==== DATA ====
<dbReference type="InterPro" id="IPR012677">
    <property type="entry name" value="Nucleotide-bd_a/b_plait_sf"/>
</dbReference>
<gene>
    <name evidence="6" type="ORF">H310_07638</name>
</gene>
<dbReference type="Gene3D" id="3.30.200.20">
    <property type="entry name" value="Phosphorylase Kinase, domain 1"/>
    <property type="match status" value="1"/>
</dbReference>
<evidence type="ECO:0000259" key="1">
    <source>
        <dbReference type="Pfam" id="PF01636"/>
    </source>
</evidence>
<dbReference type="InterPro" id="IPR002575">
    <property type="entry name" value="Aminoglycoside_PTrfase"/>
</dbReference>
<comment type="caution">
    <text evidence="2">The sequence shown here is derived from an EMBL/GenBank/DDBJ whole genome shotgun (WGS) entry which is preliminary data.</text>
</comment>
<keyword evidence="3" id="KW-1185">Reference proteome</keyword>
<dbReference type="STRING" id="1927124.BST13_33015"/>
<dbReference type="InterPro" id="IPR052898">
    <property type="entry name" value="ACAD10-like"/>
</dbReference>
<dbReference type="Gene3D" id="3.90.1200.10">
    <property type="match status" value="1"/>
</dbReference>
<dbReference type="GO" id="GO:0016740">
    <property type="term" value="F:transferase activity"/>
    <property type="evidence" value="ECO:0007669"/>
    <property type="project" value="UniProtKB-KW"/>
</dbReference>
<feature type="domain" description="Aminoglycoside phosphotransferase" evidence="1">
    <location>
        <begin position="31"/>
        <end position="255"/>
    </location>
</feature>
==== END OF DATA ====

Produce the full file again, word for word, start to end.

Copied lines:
<dbReference type="InterPro" id="IPR012677">
    <property type="entry name" value="Nucleotide-bd_a/b_plait_sf"/>
</dbReference>
<gene>
    <name evidence="6" type="ORF">H310_07638</name>
</gene>
<dbReference type="Gene3D" id="3.30.200.20">
    <property type="entry name" value="Phosphorylase Kinase, domain 1"/>
    <property type="match status" value="1"/>
</dbReference>
<evidence type="ECO:0000259" key="1">
    <source>
        <dbReference type="Pfam" id="PF01636"/>
    </source>
</evidence>
<dbReference type="InterPro" id="IPR002575">
    <property type="entry name" value="Aminoglycoside_PTrfase"/>
</dbReference>
<comment type="caution">
    <text evidence="2">The sequence shown here is derived from an EMBL/GenBank/DDBJ whole genome shotgun (WGS) entry which is preliminary data.</text>
</comment>
<keyword evidence="3" id="KW-1185">Reference proteome</keyword>
<dbReference type="STRING" id="1927124.BST13_33015"/>
<dbReference type="InterPro" id="IPR052898">
    <property type="entry name" value="ACAD10-like"/>
</dbReference>
<dbReference type="Gene3D" id="3.90.1200.10">
    <property type="match status" value="1"/>
</dbReference>
<dbReference type="GO" id="GO:0016740">
    <property type="term" value="F:transferase activity"/>
    <property type="evidence" value="ECO:0007669"/>
    <property type="project" value="UniProtKB-KW"/>
</dbReference>
<feature type="domain" description="Aminoglycoside phosphotransferase" evidence="1">
    <location>
        <begin position="31"/>
        <end position="255"/>
    </location>
</feature>